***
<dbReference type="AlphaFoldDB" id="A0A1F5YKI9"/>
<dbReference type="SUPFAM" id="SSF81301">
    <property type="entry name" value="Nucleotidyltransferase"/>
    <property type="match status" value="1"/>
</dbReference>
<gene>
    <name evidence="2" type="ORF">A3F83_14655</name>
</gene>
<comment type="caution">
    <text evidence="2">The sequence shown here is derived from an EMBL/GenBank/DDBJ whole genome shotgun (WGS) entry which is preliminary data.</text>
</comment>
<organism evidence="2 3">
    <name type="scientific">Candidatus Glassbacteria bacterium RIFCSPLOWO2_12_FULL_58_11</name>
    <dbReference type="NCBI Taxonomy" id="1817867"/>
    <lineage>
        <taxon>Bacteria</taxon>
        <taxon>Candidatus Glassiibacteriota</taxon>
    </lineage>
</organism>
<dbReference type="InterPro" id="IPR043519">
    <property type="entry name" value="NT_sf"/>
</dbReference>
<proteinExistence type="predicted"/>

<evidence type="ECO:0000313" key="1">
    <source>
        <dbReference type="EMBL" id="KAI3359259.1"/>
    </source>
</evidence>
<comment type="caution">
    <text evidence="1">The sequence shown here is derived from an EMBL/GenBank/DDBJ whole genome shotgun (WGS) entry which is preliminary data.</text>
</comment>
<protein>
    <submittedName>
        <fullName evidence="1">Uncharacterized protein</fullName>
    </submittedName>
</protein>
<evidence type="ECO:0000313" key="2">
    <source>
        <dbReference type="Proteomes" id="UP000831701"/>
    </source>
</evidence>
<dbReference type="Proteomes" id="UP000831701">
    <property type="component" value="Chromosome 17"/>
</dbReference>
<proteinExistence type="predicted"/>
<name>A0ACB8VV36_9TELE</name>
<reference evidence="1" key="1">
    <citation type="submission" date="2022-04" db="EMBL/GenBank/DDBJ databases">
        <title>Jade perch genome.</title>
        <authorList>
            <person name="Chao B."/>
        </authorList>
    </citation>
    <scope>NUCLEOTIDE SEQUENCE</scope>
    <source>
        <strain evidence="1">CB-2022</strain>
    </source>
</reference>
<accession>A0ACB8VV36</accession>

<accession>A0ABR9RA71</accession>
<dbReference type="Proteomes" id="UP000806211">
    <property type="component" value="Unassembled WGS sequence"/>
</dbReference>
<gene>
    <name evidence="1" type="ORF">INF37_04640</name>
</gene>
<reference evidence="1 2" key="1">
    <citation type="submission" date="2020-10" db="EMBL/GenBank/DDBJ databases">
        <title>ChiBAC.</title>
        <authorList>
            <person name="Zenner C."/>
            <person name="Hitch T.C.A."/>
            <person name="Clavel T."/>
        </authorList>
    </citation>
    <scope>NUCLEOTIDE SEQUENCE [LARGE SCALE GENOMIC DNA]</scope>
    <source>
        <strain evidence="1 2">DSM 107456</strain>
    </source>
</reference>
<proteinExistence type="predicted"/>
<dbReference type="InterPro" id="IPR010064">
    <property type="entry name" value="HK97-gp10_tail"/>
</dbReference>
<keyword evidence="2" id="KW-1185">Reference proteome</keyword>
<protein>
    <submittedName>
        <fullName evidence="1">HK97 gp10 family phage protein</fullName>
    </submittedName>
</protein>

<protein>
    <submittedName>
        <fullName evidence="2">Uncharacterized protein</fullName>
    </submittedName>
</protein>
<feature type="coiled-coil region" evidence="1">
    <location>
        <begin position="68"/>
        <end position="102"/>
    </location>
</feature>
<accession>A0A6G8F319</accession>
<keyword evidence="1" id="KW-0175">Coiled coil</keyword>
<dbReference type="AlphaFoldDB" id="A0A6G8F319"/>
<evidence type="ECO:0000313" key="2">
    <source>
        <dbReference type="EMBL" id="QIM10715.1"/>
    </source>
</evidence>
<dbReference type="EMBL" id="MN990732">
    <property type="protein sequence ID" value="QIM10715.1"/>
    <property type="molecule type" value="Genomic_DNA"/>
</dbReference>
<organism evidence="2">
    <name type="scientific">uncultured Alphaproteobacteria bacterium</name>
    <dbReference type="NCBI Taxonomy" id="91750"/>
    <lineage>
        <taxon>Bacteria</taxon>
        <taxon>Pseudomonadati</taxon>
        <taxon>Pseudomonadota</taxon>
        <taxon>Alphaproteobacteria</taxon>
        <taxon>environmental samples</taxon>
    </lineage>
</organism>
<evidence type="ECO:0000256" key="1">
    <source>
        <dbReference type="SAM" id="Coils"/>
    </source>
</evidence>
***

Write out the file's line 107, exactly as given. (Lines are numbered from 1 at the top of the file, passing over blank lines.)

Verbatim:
        <dbReference type="EMBL" id="QIM10715.1"/>